REMEMBER THAT OLD LADY who sued McDonald's—and won millions—after spilling a cup of drive-through coffee in her lap in 1994?
Stella Liebeck became a national punchline, fodder for cheap yuks by the likes of pabulum-spooning late-night talk-show hosts. Probably because they, unlike the jurors in the case, never got to see pictures of the thick, necrotic scorch marks on Liebeck's inner thighs.
But guess what? The joke's pretty much been on the rest of us.
Because Liebeck—a mild-mannered grandmother who died several years ago—also wound up as a rallying cry for one of the most insidious phrases in modern political history: "tort reform."
Susan Saladoff's documentary Hot Coffee traces Liebeck's case and several others in an emotionally sapping exposé of how corporate interests have spent the past 20 years systematically de-fanging the civil court system in America, one of the great levelers in a society that often favors the few and the powerful over the weak and the many.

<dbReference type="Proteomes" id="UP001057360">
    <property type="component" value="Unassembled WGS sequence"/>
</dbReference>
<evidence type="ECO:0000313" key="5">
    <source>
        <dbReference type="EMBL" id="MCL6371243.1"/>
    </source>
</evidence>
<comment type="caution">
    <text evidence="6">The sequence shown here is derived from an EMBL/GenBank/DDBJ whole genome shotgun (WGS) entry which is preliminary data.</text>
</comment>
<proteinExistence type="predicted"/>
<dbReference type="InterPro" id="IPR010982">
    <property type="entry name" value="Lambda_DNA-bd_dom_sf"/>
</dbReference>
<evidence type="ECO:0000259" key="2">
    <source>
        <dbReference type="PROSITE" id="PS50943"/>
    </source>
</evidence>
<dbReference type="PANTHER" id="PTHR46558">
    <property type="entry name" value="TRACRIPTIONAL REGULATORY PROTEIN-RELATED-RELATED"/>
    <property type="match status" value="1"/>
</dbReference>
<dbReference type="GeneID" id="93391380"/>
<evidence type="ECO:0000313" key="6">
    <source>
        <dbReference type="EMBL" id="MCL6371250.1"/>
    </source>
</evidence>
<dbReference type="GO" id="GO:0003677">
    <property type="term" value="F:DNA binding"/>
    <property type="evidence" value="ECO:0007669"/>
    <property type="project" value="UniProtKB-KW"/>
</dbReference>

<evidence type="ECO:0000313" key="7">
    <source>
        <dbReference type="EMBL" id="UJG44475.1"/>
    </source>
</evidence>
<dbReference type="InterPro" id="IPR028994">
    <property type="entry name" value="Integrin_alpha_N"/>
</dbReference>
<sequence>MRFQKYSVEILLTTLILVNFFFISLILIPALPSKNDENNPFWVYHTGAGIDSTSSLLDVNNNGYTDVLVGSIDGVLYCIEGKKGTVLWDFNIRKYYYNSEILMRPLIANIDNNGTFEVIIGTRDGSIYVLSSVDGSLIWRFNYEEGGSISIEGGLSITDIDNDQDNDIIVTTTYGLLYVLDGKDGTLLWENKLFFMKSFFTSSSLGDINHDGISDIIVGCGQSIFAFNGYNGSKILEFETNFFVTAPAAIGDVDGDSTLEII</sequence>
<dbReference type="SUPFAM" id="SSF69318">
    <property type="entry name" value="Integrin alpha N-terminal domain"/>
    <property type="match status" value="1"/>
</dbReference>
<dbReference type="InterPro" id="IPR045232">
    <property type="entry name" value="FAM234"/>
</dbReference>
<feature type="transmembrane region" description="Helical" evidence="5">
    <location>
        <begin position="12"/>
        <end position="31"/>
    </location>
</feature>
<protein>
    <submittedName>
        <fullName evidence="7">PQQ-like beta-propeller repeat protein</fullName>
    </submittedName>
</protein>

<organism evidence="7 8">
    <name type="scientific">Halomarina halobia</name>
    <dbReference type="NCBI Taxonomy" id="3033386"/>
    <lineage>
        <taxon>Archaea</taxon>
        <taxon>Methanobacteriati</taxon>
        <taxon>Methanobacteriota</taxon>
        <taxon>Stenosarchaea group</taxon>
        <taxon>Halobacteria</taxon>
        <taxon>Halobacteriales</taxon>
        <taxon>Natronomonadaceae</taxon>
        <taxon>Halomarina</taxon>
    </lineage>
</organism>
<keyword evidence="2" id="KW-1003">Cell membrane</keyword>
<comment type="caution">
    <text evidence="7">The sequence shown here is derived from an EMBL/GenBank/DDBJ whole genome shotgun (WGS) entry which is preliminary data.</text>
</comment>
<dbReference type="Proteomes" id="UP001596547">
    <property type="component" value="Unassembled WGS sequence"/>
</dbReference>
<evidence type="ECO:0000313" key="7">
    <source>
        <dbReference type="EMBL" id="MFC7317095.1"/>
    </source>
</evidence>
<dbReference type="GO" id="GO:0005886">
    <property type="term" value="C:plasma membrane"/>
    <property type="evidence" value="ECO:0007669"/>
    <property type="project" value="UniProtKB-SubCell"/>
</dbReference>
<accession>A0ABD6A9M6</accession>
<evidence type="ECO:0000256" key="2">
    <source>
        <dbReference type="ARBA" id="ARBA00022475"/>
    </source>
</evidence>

First came the lies—about "frivolous" plaintiffs like Liebeck—employed to whip up phony outrage. Then came the lobbyists, muscling state lawmakers into passing limits on how much cash a negligent business ought to cough up when it wrecks someone's life. Finally, when state courts started slapping those caps down, lobbyists figured out they could just buy up judges, too. And so they did.
Saladoff does solid work puncturing those myths (no, medical costs have not gone down in states that have capped damage awards), while rendering very human the subjects whose stories make up Hot Coffee's emotional core.
You get the idea that some of those people—the Nebraska couple who struggled to pay for their brain-damaged son's therapy, or the rape victim denied her day in court by Halliburton—might have been among those laughing about Liebeck, too. Until something similar happened to them.